Gail O

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Everything posted by Gail O

  1. Check for any burrs in the hole of your needle plate or on any of your thread guides. Just run a small piece of pantyhose along your thread path and see if it catches anywhere. What type of thread are you using? Cotton thread doesn't always play well with fleece. Also make sure that your quilt is not stretched too tight on the frame.
  2. I use Quickbooks Pro - desktop version. It's a download version (as opposed to the on-line/cloud) that costs approx $280. I update to the newest version every two or three years. You can track your inventory, but have to set it up and input all the details. The work to initially set up inventory, suppliers, fees etc. is a bit onerous; but once it's done, works like a charm. I'm not sure what additional capabilities the monthly fee version gives you. I previously had MQMB, but my accountant hated it.
  3. Absolutely gorgeous! Love the sheep.
  4. I wouldn't advise washing a top only, unless you plan to do it by hand. Even then, the chances of some pieces fraying enough to make the seams unstable is pretty good.
  5. Check that your left/right encoder wheel is making contact. The manual will tell you which one is for front/back and/or left/right.
  6. I think all machines come with a foot suitable for ruler work - at least 1/4 inch tall, so that a ruler can rest against the foot. The older machines (mine is a 2009) have a foot that is not a true 1/4 inch all the way around. The back of the foot has a weld that makes that measurement greater than 1/4 inch from the needle. The newer model machines have the ability to change feet.
  7. There is one listed for sale in Ottawa; Mara Z, Dec 11
  8. Check the APQS store; the various feet are listed there under optional access.
  9. That is sort of dependent on what year your machine is. The foot that all machines come with is a "ruler foot", but the older models don't have a true 1/4 inch foot. There is a weld at the back of the foot which makes the distance from the needle to the back of the foot more than 1/4 inch away. If your machine is a newer model the feet are able to be changed. If you have an older model and you want a true 1/4 foot, you can purchase a kit with a new shaft and foot.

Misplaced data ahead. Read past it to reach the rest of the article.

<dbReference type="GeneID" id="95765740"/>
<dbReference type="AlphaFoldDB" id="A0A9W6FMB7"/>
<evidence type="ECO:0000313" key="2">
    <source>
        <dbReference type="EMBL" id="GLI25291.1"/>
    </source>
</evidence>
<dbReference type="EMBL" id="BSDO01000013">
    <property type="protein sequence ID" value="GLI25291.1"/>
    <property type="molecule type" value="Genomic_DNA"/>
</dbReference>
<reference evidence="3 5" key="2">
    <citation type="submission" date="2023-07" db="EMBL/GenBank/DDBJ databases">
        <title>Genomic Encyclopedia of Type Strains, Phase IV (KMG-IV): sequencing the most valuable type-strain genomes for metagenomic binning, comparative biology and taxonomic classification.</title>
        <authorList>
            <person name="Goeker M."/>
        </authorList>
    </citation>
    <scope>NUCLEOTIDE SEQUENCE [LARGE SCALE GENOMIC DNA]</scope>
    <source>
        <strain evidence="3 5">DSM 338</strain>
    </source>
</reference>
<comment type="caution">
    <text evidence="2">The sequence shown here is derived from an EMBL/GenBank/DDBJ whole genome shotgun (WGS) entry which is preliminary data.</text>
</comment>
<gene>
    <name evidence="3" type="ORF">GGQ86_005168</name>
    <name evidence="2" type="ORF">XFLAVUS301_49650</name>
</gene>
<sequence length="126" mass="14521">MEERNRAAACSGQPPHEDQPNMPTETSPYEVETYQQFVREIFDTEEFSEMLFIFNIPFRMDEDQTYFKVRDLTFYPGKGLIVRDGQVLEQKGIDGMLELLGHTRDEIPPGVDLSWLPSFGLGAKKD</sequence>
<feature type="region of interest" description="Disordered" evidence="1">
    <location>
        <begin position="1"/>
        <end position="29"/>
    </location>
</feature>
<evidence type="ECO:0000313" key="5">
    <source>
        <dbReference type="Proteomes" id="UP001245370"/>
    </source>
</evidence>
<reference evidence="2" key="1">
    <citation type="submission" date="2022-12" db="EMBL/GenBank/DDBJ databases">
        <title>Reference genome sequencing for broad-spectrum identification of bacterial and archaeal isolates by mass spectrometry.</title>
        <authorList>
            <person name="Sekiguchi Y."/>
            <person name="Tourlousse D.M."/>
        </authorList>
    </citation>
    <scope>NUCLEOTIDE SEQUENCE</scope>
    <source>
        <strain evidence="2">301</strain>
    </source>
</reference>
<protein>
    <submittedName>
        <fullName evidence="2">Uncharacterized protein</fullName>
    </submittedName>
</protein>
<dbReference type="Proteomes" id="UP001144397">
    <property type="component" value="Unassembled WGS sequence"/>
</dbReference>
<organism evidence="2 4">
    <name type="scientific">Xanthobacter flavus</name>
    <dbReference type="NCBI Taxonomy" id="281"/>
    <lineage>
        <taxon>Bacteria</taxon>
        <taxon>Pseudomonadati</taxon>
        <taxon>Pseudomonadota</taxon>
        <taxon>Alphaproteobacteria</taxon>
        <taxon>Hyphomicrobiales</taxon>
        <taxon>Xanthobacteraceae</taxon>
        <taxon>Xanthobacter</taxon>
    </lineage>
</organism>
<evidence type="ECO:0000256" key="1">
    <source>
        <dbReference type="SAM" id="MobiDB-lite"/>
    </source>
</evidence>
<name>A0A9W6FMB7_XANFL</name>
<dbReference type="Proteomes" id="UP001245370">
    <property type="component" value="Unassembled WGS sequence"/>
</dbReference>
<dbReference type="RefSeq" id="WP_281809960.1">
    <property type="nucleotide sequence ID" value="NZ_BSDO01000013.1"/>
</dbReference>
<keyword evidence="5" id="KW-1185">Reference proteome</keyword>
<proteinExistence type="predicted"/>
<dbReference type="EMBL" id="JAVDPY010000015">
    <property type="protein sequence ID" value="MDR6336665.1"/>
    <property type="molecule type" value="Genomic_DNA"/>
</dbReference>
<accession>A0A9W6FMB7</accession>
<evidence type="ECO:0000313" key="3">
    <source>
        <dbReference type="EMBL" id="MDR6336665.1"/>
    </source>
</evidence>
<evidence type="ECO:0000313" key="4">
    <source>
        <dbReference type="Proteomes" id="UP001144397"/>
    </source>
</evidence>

10. The quilter probably floats the tops, and the markers are used to keep the a piecing lines straight. There are various methods of doing this. Below is a commercial version of the same thing.
  11. The more dense the quilting, the flatter and stiffer the quilt. But that is also subject to the kind of batting used. Cotton batting will be much flatter than wool or poly; one batt will be flatter than a combination of two batts. Just make sure you have enough throat space to comfortably stitch a bigger panto, and that the enlarged panto will still secure the quilt.
  12. Good looking and useful . . . . clamp supports and DH.
  13. I noticed on another thread that you were asking about a quilt that was quilted by Kaye. You could trying contacting her and see if she can get you any info on the pattern. Kaye has a blog that has her contact info http://borderlinequilter.blogspot.ca/
  14. Do you know who the pattern designer is? Have you tried contacting them directly?
  15. Whatever marker you choose may become embedded in cotton quilting thread. A soft toothbrush and a spritz of water will remove most. This is usually not a problem with polyester threads.
  16. Are you quilting in the same direction with every pass? This might be causing your quilt top to shift slightly. Pin or stitch basting would help; or changing direction with every pass.
  17. Some people are just not "quilt worthy".
  18. Love it! Awesome quilting; fits the quilt perfectly.
  19. Can you raise the quilt top bar so that the ruler base doesn't knock into it. If that isn't to your liking, you will have to replace the braking system if you remove it.
  20. It might be easier if you loaded so that the waves/wavy lines will be going across the quilt and not top to bottom. The middle pic, make the left corner the top left when you load. If you plan an rolling back and forth, you need to pin baste (pins no more than a hand width apart) or sew baste the whole thing. After you have basted the whole thing, you can SID the narrow border as you advance; start in the middle at the top and go left or right and down as far as your work space will allow. If it makes things easier, trim your batting, leaving at least 4 inches extra on all sides. You got this.